Peter N. Gregory taught at Smith College from 1999 until 2014. After receiving his doctorate in East Asian languages and civilizations from Harvard University in 1981, he taught in the Program for the Study of Religion at the University of Illinois for 15 years. He has also served as the president and executive director of the Kuroda Institute for the Study of Buddhism and Human Values since 1984, and in that capacity he has directed two publication series with the University of Hawaii Press: "Studies in East Asian Buddhism" and "Classics in East Asian Buddhism."
Gregory's research has focused on medieval Chinese Buddhism, especially the Chan and Huayan traditions during the Tang and Song dynasties, on which he has written or edited seven books, including Tsung-mi and the Sinification of Buddhism (1991). He is currently completing a translation of a ninth-century Chinese Buddhist text on the historical and doctrinal origins of the Chan tradition.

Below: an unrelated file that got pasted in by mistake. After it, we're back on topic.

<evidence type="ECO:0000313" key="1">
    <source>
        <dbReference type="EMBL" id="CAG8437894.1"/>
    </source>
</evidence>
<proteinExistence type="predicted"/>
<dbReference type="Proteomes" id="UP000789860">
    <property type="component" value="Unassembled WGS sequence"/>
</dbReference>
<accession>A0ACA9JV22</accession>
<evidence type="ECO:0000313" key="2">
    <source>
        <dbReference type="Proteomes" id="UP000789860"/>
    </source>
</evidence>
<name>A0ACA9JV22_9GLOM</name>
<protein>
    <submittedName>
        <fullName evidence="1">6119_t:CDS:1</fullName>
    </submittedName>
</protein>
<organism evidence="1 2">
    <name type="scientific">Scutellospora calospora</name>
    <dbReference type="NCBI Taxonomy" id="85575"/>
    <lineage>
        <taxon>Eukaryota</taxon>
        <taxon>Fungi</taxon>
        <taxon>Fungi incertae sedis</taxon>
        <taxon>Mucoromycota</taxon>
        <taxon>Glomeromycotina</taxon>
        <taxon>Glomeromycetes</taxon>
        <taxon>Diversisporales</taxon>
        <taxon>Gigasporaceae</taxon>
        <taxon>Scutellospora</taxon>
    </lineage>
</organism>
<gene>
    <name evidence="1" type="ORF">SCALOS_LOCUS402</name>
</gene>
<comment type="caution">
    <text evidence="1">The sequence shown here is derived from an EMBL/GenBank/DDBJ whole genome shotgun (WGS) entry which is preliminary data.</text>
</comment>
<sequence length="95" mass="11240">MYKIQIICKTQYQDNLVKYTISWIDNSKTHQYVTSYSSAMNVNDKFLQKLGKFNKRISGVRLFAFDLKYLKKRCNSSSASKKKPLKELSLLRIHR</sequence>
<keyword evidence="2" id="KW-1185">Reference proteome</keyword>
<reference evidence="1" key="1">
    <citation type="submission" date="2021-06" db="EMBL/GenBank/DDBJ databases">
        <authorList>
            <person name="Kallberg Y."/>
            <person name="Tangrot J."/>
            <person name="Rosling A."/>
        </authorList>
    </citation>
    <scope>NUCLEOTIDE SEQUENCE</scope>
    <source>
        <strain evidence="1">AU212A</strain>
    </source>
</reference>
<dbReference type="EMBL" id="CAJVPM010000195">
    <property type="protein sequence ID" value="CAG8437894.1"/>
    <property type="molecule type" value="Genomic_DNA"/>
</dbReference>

After coming to Smith, Gregory's research and teaching became increasingly concerned with Buddhism in America, on which he produced a film, The Gate of Sweet Nectar: Feeding Hungry Spirits in an American Zen Community (2004), and co-edited a book, Women Practicing Buddhism: American Experiences (Wisdom Publications, 2007).